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Today's Stichomancy for Kylie Minogue

The first excerpt represents the past or something you must release, and is drawn from Twenty Years After by Alexandre Dumas:

shall have his arms."

"Yes, but before we can kill him -- and he will be hard to kill, that Swiss -- he will shriek out and the whole picket will come, and we shall be taken like foxes, we, who are lions, and thrown into some dungeon, where we shall not even have the consolation of seeing this frightful gray sky of Rueil, which no more resembles the sky of Tarbes than the moon is like the sun. Lack-a-day! if we only had some one to instruct us about the physical and moral topography of this castle. Ah! when one thinks that for twenty years, during which time I did not know what to do with myself, it never

Twenty Years After
The second excerpt represents the present or the deciding factor of the moment, and is drawn from Anthem by Ayn Rand:

and I care not. For I know what happiness is possible to me on earth. And my happiness needs no higher aim to vindicate it. My happiness is not the means to any end. It is the end. It is its own goal. It is its own purpose.

Neither am I the means to any end others may wish to accomplish. I am not a tool for their use. I am not a servant of their needs. I am not a bandage for their wounds. I am not a sacrifice on their altars.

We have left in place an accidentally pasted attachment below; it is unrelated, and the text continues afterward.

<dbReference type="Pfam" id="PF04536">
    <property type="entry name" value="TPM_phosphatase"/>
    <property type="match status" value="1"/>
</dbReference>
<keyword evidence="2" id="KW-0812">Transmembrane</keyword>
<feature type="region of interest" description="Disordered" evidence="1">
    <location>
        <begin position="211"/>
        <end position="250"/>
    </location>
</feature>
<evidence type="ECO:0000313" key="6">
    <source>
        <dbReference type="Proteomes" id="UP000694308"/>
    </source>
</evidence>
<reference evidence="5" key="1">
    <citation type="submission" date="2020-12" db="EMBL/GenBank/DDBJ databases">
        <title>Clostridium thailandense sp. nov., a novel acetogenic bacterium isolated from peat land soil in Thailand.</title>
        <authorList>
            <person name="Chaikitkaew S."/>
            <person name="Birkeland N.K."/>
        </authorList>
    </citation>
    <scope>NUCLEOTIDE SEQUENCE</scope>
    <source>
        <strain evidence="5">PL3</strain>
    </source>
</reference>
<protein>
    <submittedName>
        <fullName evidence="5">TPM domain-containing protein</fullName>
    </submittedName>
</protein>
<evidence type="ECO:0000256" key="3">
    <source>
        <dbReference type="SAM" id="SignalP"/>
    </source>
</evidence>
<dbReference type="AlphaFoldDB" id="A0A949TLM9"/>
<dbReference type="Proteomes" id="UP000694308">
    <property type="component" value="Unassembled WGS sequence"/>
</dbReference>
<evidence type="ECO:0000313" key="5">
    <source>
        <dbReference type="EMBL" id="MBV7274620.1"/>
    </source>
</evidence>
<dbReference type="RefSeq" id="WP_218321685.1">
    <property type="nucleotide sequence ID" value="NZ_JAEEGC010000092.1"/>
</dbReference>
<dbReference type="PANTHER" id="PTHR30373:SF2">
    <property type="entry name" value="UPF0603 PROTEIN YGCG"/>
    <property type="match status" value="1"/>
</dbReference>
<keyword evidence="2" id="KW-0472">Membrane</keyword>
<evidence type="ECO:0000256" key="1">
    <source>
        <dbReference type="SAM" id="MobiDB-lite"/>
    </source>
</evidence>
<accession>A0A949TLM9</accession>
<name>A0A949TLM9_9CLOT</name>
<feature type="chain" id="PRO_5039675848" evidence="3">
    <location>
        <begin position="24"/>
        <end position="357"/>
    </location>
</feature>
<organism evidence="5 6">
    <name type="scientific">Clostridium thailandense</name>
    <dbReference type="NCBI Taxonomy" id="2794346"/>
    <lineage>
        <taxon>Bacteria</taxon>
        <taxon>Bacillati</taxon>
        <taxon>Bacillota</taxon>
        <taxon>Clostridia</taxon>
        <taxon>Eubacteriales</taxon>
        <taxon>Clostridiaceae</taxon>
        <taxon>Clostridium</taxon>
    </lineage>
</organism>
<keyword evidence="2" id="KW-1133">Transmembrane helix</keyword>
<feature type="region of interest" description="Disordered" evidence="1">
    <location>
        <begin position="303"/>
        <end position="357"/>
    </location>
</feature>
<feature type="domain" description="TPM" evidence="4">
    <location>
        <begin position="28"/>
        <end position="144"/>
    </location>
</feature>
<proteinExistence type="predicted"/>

The third excerpt represents the future or something you must embrace, and is drawn from A Second Home by Honore de Balzac:

have failed in life, have sacrificed it to me. And why should he? Why? To bring sunshine into my few remaining years--and would he have succeeded? Might I not have accepted such generosity as a debt? But, doctor," and the Count smiled with deep irony, "it is not for nothing that we teach them arithmetic and how to count. At this moment perhaps they are waiting for my money."

"O Monsieur le Comte, how could such an idea enter your head--you who are kind, friendly, and humane! Indeed, if I were not myself a living proof of the benevolence you exercise so liberally and so nobly--"

"To please myself," replied the Count. "I pay for a sensation, as I would to-morrow pay a pile of gold to recover the most childish